Important and provocative, The Undead examines why even with the tools of advanced technology, what we think of as life and death, consciousness and nonconsciousness, is not exactly clear and how this problem has been further complicated by the business of organ harvesting.
Dick Teresi, a science writer with a dark sense of humor, manages to make this story entertaining, informative, and accessible as he shows how death determination has become more complicated than ever. Teresi introduces us to brain-death experts, hospice workers, undertakers, coma specialists and those who have recovered from coma, organ transplant surgeons and organ procurers, anesthesiologists who study pain in legally dead patients, doctors who have saved living patients from organ harvests, nurses who care for beating-heart cadavers, ICU doctors who feel subtly pressured to declare patients dead rather than save them, and many others. Much of what they have to say is shocking. Teresi also provides a brief history of how death has been determined from the times of the ancient Egyptians and the Incas through the twenty-first century. And he draws on the writings and theories of celebrated scientists, doctors, and researchers—Jacques-Bénigne Winslow, Sherwin Nuland, Harvey Cushing, and Lynn Margulis, among others—to reveal how theories about dying and death have changed. With The Undead, Teresi makes us think twice about how the medical community decides when someone is dead.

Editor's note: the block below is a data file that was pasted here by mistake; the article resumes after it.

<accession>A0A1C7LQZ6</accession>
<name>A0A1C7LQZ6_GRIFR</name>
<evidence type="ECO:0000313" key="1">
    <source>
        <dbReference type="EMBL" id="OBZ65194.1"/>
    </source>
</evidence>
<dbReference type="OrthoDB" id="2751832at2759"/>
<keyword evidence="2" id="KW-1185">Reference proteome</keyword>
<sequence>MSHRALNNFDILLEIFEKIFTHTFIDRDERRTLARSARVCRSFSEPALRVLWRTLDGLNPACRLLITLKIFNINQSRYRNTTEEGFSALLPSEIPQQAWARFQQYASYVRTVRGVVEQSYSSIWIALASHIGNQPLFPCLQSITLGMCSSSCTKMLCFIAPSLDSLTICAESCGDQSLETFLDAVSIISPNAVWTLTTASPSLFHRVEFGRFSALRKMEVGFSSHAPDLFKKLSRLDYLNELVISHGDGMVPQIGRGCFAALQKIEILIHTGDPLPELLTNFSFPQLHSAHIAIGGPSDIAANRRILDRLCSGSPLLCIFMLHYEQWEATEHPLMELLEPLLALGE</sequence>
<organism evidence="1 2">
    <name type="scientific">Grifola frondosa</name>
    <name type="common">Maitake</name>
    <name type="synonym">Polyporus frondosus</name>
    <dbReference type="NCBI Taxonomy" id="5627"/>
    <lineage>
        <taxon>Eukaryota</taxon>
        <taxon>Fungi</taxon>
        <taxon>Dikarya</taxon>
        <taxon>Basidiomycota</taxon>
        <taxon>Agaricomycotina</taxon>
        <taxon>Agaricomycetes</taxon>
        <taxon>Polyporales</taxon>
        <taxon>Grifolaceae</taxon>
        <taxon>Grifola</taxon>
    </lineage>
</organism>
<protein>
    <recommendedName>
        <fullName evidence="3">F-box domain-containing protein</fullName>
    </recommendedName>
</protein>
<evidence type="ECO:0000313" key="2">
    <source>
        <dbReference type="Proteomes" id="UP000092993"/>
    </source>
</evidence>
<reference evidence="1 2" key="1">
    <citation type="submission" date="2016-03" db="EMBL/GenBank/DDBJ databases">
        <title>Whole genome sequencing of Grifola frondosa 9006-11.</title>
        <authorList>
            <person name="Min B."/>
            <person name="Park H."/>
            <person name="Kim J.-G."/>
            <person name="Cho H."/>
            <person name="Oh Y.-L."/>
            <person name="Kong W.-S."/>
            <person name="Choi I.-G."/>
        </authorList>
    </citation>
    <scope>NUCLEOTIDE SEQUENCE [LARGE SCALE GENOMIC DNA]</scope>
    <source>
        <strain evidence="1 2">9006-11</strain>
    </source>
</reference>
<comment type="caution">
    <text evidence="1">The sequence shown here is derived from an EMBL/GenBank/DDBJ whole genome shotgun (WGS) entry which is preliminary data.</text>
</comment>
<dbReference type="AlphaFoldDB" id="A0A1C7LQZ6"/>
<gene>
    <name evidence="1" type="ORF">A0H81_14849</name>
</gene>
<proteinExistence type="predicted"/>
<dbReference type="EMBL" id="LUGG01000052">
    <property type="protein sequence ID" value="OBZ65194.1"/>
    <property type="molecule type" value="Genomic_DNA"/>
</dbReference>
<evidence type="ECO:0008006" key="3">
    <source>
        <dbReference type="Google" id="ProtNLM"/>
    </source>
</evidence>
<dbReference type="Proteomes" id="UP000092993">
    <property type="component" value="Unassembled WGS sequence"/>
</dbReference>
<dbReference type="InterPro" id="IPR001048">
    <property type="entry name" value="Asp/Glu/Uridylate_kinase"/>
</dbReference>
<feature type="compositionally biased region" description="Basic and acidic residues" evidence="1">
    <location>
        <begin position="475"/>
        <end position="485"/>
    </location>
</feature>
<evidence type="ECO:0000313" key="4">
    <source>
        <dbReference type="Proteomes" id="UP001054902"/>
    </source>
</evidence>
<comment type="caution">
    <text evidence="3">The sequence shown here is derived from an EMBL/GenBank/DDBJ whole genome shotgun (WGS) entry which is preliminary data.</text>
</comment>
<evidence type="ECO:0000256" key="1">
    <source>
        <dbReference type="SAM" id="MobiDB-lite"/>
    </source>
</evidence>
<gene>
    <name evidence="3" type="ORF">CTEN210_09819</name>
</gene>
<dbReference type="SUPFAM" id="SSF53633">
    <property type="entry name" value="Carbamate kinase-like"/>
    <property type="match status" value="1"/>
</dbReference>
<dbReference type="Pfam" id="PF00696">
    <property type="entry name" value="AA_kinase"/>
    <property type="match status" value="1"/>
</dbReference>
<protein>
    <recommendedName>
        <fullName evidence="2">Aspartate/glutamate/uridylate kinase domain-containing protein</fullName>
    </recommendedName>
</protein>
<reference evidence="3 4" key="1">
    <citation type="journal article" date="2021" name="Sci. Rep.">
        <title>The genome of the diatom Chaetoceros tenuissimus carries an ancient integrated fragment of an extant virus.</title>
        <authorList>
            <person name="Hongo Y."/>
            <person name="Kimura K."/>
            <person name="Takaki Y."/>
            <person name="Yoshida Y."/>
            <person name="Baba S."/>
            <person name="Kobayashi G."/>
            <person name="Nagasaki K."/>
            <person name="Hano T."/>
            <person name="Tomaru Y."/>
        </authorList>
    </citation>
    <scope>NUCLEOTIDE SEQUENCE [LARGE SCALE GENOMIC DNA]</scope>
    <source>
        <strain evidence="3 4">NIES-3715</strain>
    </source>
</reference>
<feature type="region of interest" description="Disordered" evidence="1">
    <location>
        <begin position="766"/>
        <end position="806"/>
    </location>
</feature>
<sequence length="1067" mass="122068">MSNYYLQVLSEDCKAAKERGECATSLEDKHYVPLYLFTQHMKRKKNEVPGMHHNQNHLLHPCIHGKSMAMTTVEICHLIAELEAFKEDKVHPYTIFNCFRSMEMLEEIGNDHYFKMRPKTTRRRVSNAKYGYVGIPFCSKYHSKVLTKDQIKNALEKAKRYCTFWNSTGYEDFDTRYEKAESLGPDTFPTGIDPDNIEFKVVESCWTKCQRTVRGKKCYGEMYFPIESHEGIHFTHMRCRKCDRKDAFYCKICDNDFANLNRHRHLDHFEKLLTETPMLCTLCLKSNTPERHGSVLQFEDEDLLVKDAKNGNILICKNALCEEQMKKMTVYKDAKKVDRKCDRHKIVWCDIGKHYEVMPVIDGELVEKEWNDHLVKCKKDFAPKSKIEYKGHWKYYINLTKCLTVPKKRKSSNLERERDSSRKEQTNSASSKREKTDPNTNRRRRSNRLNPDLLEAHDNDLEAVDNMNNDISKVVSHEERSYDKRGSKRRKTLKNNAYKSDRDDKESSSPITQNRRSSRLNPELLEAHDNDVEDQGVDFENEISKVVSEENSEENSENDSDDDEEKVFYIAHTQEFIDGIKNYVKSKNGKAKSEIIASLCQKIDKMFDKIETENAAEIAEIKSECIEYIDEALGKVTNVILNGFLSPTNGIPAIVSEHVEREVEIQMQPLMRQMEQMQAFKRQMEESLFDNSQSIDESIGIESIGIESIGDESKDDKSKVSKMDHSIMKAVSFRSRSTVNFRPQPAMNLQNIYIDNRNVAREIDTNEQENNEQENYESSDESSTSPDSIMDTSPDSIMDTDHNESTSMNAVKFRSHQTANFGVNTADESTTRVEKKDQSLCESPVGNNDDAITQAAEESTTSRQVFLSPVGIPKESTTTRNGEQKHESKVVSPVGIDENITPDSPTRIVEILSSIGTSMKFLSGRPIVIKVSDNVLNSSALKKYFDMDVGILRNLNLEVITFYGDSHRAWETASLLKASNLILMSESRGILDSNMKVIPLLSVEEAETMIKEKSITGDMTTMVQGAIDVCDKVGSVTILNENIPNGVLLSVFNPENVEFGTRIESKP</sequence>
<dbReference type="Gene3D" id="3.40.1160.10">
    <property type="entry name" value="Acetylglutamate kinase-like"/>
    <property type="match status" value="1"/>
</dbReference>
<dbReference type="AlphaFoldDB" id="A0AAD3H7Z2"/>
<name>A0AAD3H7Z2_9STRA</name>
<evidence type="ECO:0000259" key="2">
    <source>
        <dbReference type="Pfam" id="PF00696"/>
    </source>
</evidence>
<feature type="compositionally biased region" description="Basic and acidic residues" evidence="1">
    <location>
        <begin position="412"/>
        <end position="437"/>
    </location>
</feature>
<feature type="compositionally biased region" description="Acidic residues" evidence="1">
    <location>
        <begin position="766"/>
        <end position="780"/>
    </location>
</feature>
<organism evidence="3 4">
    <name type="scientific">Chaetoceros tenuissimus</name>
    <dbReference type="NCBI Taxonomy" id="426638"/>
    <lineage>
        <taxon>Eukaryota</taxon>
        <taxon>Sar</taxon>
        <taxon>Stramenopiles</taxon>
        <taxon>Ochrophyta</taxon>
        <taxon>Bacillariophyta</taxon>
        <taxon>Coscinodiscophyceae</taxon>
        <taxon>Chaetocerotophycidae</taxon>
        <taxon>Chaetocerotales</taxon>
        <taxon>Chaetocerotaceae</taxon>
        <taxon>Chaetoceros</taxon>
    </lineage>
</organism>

Suddenly, death doesn't seem so certain after all. In this brutally honest look at how doctors determine the moment of death, skeptical science writer and Omni magazine cofounder Teresi (The God Particle) relishes ripping into the 1968 Harvard team that formulated new criteria for determining death: "loss of personhood," or brain death. Doctors, Teresi says, can now "declare a person dead in less time than it takes to get a decent eye exam" by testing reflexes: "a flashlight in the eyes, ice water in the ears, and then an attempt to gasp for air" when the respirator is disconnected. Teresi interviews scientists who question the finality of brain death when the heart is still beating, and even the concept that personhood is located solely in the brain. More alarming, Teresi charges that the brain-death revolution is driven by the $20 billion-a-year organ transplant business. Teresi will scare readers to death with examples of how undependable brain-death criteria can be one organ donor began to breathe spontaneously just as the surgeon removed his liver. But the more powerful effect of this scathing report should be the start of an uncomfortable but necessary conversation between doctors and potential organ donors.
Very interesting book to say the least. A must read for anyone who is going to die, i.e., everybody.
You can bet your last dollar nobody I know will ever be harvested. Not after reading this book. I'm spreading the word.